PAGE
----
If you read this blog regularly, you know I’ve never seen a strongly evangelistic church without a pastor who leads them in that direction. With that finding in mind, here are some “evangelistic questions” pastors ought to be asking of themselves:
- “Do I genuinely grieve the spiritual condition of nonbelievers?” In my opinion, the only way to answer this question honestly is by looking at our evangelistic efforts.
- “Am I so amazed at Jesus that I can’t help but speak about Him?” Too often, our heights of fascination over Jesus are past-tense—much closer to our conversion than to today.
- “If my church members duplicated my evangelistic efforts, would I be pleased with that?” I fear too many not-very-evangelistic pastors would be forced to say, “No—do as I say, not as I do (or don’t do).”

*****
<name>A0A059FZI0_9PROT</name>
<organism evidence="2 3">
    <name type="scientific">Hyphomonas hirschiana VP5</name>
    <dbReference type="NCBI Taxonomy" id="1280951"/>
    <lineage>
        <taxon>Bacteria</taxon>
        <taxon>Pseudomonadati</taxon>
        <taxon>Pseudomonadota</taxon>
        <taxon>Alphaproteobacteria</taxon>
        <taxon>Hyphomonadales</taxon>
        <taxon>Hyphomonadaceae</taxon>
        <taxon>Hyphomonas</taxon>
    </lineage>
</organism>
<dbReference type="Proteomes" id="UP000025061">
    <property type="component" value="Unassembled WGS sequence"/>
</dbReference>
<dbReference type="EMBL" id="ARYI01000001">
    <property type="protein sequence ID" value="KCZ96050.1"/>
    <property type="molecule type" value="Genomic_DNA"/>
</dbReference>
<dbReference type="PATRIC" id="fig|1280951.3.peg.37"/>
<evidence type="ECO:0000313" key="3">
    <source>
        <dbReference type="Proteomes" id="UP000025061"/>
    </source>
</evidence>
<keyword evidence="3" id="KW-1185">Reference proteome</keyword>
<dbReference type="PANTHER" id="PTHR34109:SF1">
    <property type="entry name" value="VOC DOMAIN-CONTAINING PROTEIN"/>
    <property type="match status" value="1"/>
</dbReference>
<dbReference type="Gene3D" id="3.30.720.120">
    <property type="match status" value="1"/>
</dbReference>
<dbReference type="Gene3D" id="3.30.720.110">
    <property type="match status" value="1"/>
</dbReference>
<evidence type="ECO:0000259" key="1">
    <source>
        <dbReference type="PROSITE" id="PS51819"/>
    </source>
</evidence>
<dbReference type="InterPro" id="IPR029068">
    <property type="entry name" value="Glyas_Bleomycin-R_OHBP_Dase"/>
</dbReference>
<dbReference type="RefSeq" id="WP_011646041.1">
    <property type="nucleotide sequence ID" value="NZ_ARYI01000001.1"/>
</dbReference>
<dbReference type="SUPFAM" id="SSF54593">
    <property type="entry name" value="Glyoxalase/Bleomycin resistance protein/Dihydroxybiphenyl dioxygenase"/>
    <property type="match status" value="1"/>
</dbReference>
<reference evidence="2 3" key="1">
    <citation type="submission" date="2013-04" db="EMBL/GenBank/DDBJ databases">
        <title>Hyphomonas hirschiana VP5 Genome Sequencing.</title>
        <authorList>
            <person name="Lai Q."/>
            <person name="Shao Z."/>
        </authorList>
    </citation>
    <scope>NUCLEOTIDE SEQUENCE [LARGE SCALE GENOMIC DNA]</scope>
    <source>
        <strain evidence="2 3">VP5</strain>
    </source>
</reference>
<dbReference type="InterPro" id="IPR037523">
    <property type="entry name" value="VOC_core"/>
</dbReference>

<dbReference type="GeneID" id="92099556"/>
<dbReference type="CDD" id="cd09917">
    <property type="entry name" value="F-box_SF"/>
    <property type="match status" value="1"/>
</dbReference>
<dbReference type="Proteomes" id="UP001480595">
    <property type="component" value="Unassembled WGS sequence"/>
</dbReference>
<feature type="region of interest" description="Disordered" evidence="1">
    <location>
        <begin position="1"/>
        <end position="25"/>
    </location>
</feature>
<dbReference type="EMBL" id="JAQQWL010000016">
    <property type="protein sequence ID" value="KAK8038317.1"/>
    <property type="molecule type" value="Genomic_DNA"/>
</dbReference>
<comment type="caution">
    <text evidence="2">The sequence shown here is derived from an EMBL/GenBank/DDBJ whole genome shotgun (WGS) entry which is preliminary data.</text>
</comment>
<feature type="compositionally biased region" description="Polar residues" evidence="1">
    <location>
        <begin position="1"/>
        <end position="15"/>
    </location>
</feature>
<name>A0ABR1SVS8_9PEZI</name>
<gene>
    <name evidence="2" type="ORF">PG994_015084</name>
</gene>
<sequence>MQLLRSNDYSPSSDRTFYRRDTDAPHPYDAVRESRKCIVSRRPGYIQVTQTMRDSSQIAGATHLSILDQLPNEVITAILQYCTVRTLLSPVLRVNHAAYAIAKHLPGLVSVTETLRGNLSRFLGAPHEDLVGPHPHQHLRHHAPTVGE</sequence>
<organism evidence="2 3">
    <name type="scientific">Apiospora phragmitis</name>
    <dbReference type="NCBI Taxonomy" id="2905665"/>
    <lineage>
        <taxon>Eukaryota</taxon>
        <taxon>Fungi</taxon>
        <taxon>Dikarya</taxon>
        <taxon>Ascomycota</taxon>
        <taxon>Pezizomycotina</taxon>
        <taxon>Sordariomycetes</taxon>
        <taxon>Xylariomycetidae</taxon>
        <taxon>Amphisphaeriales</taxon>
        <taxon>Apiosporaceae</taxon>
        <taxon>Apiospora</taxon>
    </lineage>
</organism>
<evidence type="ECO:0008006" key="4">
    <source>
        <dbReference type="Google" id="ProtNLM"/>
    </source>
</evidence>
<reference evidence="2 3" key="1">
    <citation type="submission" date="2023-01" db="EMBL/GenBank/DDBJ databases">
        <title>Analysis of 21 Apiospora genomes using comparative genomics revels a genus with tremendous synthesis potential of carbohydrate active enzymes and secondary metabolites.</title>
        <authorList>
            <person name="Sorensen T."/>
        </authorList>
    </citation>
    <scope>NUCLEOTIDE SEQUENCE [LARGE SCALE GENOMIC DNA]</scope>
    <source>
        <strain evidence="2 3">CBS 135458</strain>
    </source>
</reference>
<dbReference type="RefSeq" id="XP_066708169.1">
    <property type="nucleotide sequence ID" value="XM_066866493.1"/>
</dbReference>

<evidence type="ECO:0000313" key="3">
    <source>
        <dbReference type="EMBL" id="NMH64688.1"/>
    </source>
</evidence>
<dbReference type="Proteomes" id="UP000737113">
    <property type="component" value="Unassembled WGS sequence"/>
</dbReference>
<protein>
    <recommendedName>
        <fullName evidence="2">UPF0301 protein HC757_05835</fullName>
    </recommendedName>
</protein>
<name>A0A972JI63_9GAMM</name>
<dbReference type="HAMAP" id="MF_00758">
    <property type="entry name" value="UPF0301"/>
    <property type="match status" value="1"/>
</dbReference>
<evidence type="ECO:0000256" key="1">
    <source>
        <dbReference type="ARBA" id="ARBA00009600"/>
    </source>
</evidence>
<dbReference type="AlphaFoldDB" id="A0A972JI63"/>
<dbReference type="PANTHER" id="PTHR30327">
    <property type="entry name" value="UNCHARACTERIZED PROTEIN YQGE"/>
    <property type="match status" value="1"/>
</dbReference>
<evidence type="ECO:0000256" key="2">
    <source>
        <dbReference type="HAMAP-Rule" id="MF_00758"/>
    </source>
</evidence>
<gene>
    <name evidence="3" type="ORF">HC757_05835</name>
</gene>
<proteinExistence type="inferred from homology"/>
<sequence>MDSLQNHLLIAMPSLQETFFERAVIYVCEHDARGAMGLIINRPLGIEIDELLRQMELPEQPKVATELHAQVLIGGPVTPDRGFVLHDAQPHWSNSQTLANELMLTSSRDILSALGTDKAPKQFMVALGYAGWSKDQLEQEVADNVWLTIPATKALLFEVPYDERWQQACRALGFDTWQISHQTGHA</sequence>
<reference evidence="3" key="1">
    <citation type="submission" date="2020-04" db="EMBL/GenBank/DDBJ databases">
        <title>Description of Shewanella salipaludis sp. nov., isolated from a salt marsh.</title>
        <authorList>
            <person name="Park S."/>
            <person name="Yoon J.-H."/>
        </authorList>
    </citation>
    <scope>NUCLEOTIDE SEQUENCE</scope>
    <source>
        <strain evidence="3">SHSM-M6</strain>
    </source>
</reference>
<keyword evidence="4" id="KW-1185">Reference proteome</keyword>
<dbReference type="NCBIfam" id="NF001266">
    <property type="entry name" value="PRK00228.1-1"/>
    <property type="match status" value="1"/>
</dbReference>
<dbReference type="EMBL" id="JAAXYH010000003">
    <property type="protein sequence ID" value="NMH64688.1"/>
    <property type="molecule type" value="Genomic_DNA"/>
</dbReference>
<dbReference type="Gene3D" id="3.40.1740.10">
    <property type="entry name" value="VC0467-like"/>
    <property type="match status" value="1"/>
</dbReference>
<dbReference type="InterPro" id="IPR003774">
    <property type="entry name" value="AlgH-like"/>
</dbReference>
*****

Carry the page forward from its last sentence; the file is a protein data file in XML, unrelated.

- “How much time do I intentionally spend with nonbelievers?” It’s tough to be evangelistic when you don’t know many nonbelievers in the first place.
- “What are the names of the nonbelievers for whom I’m praying?” A generic “I’m praying for all lost people in my community” doesn’t typically reflect a real burden.
- “Who’s that person with whom I need to share Jesus, but I haven’t done it yet?” Most of us can quickly determine who that person is.
- “If my church doubles in size, but almost entirely by transfer growth, would I be pleased?” I think it might be easier to answer “no” to that question than it is to genuinely feel that way.
- “When’s the last time I shared the gospel outside my church office?” Intentional evangelism doesn’t wait for people to come to our office; it goes to them.
- “Who am I equipping to do evangelism?” The best evangelistic pastors are not only telling the story themselves, but they’re also training others to do the same—and they can usually name their trainees.
Even if you’re not a pastor, how would you answer these questions?